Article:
John Bentley

bentley720
John: Vinyl is history - records are memories . . . I know that the summer of 1961 was glorious NOT because I am familiar with weather statistics - but because Del Shannon's Runaway was pumping out of the tannoy at the Lido in Skegness every day. I was only 9 years old back then, but I was already Hooked on Vinyl. And by the time I was 13 years old, l was walking round everywhere with the 1st Stones album tucked under my arm. That said more about me than anything else could. I lived and breathed that record!

We went to parties in the 60's. We'd pile the 45's up on the Dansette - Bits and Pieces - 96 Tears - She's Not There - Apache - You've Lost That Loving Feeling - each girl sat on a boys lap and snogged him till the record ended - then all the girls moved along one place. It was all innocent fun:- "who've I got now?" - the new girl plonked herself heavily onto my lap and went straight in for the snog - "oh no it's the one with the moustache!" AND I've got to snog her for 4 minutes and 29 seconds. How do I know this? Because it's the Animals House of the Rising Sun.

By the end of the 60's we were rolling up on album covers - I remember exactly where I was when I first heard the Crosby Stills and Nash album - at Honks flat in Ladbrooke Grove - listening to it now I can still smell the Nepalese Temple Balls - Far out.

Vinyl is such a beautiful thing. Our record collections grew. Everyones living room had a stack of records leant up against the wall. It was like flipping through works of art.

The Grateful Dead "AOXOMOXOA," Alice Coltrane "PTAH THE EL DAOUD;" these weren't just records to me, they were a spiritual guide, a mantra and an inspiration.

When CDs came out we thought they were cool - but in retrospect they look and sound shite don't they? They still have problems with skip ip ip ip ip ip ip ip ipping. The badly designed plastic covers crack and then fall to bits. And you can't read a word on the insert without a microscope. Despite (so called) advances in the reproduction of sound - Vinyl is STILL the best way of listening to music. And my life is mapped out in those grooves.

One thing's for sure - I'll NEVER sell my record collection . . . and that's Vinyl!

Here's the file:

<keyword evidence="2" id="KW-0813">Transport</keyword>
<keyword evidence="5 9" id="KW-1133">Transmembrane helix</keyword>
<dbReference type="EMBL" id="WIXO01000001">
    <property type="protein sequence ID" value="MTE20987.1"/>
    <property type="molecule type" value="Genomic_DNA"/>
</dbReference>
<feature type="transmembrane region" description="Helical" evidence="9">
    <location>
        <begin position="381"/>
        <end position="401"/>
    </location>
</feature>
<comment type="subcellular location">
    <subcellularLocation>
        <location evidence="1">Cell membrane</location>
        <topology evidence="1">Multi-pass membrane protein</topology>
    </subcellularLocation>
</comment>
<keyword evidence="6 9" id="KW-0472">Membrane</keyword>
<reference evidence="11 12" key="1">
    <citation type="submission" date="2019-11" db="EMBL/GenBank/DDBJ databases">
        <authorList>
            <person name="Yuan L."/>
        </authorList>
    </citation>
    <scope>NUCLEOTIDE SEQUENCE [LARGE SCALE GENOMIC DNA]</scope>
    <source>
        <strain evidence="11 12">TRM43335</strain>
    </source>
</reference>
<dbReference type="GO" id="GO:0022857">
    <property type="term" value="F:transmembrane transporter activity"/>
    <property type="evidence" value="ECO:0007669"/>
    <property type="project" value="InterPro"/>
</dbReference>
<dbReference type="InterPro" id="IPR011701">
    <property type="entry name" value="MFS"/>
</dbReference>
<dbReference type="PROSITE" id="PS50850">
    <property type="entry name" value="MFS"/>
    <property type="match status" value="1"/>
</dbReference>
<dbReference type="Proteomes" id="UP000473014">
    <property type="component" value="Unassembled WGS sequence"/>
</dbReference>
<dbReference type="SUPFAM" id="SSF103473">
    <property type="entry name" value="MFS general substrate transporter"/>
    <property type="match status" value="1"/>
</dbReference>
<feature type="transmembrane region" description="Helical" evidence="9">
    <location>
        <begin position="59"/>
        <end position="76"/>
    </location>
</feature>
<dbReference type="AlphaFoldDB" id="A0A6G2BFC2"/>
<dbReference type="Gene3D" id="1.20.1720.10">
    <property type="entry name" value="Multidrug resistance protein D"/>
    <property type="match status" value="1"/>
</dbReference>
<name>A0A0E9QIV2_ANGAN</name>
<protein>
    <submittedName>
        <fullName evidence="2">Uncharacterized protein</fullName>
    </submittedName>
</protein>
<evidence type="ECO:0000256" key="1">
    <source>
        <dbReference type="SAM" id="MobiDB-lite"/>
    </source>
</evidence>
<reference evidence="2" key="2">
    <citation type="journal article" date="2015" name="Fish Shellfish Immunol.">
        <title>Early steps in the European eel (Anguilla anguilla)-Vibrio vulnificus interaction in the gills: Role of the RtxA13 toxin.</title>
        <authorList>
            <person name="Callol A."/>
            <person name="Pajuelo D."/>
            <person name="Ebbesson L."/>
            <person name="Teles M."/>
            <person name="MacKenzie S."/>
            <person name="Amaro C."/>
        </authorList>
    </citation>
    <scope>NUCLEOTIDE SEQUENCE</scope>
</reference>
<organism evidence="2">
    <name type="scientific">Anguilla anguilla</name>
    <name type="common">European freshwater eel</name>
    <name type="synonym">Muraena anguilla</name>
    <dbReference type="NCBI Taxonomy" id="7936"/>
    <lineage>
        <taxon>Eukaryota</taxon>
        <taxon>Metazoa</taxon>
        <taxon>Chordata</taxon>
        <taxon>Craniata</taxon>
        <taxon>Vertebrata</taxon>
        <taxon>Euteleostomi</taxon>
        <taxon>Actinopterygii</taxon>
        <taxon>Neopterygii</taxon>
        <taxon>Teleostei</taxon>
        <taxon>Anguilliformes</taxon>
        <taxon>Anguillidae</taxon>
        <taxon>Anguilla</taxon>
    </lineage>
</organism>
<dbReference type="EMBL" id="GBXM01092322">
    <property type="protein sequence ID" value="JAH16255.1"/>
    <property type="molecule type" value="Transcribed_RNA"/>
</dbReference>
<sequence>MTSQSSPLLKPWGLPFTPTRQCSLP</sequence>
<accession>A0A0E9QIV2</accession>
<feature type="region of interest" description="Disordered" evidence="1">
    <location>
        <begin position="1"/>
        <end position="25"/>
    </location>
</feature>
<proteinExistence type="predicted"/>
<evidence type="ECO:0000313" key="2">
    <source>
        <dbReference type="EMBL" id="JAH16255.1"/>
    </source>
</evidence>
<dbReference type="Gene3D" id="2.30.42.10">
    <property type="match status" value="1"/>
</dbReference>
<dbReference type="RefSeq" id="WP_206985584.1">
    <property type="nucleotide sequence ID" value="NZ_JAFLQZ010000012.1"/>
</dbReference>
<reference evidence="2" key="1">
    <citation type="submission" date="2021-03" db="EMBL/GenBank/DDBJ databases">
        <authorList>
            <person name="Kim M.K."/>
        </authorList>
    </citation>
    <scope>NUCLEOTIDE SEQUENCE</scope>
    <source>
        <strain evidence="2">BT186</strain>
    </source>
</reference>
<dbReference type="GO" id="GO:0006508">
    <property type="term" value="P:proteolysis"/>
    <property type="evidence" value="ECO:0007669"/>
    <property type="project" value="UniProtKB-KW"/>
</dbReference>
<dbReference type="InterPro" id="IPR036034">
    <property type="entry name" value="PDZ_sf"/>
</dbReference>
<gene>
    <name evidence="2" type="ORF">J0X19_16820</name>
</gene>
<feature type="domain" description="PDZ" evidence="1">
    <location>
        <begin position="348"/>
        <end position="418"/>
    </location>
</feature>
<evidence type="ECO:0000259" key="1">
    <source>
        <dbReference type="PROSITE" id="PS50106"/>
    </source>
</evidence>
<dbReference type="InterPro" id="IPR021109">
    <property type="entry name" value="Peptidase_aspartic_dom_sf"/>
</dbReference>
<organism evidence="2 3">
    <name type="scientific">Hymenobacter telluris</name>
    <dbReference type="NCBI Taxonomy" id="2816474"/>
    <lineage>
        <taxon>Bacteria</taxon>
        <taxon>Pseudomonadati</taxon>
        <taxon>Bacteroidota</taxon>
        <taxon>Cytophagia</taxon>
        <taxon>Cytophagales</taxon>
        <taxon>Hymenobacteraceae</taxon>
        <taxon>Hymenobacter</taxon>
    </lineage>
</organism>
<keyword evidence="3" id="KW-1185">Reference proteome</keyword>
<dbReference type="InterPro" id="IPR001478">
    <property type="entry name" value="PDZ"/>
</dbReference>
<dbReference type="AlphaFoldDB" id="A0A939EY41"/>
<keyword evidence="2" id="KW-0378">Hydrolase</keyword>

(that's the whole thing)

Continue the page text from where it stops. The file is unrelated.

John: Vinyl is history – records are memories . . . I know that the summer of 1961 was glorious NOT because I am familiar with weather statistics – but because Del Shannon’s Runaway was pumping out of the tannoy at the Lido in Skegness every day. I was only 9 years old back then, but I was already Hooked on Vinyl. And by the time I was 13 years old, l was walking round everywhere with the 1st Stones album tucked under my arm. That said more about me than anything else could. I lived and breathed that record! We went to parties in the 60’s. We’d pile the 45’s up on the Dansette – Bits and Pieces – 96 Tears – She’s Not There – Apache – You’ve Lost That Loving Feeling – each girl sat on a boys lap and snogged him till the record ended – then all the girls moved along one place. It was all innocent fun:- “who’ve I got now?” – the new girl plonked herself heavily onto my lap and went straight in for the snog – “oh no it’s the one with the moustache!” AND I’ve got to snog her for 4 minutes and 29 seconds. How do I know this? Because it’s the Animals House of the Rising Sun. By the end of the 60’s we were rolling up on album covers – I remember exactly where I was when I first heard the Crosby Stills and Nash album – at Honks flat in Ladbrooke Grove – listening to it now I can still smell the Nepalese Temple Balls – Far out. Vinyl is such a beautiful thing. Our record collections grew. Everyones living room had a stack of records leant up against the wall. It was like flipping through works of art. The Grateful Dead “AOXOMOXOA,” Alice Coltrane “PTAH THE EL DAOUD;” these weren’t just records to me, they were a spiritual guide, a mantra and an inspiration. When CDs came out we thought they were cool – but in retrospect they look and sound shite don’t they? They still have problems with skip ip ip ip ip ip ip ip ipping. The badly designed plastic covers crack and then fall to bits. And you can’t read a word on the insert without a microscope. Despite (so called) advances in the reproduction of sound – Vinyl is STILL the best way of listening to music. And my life is mapped out in those grooves. One thing’s for sure – I’ll NEVER sell my record collection . . . and that’s Vinyl!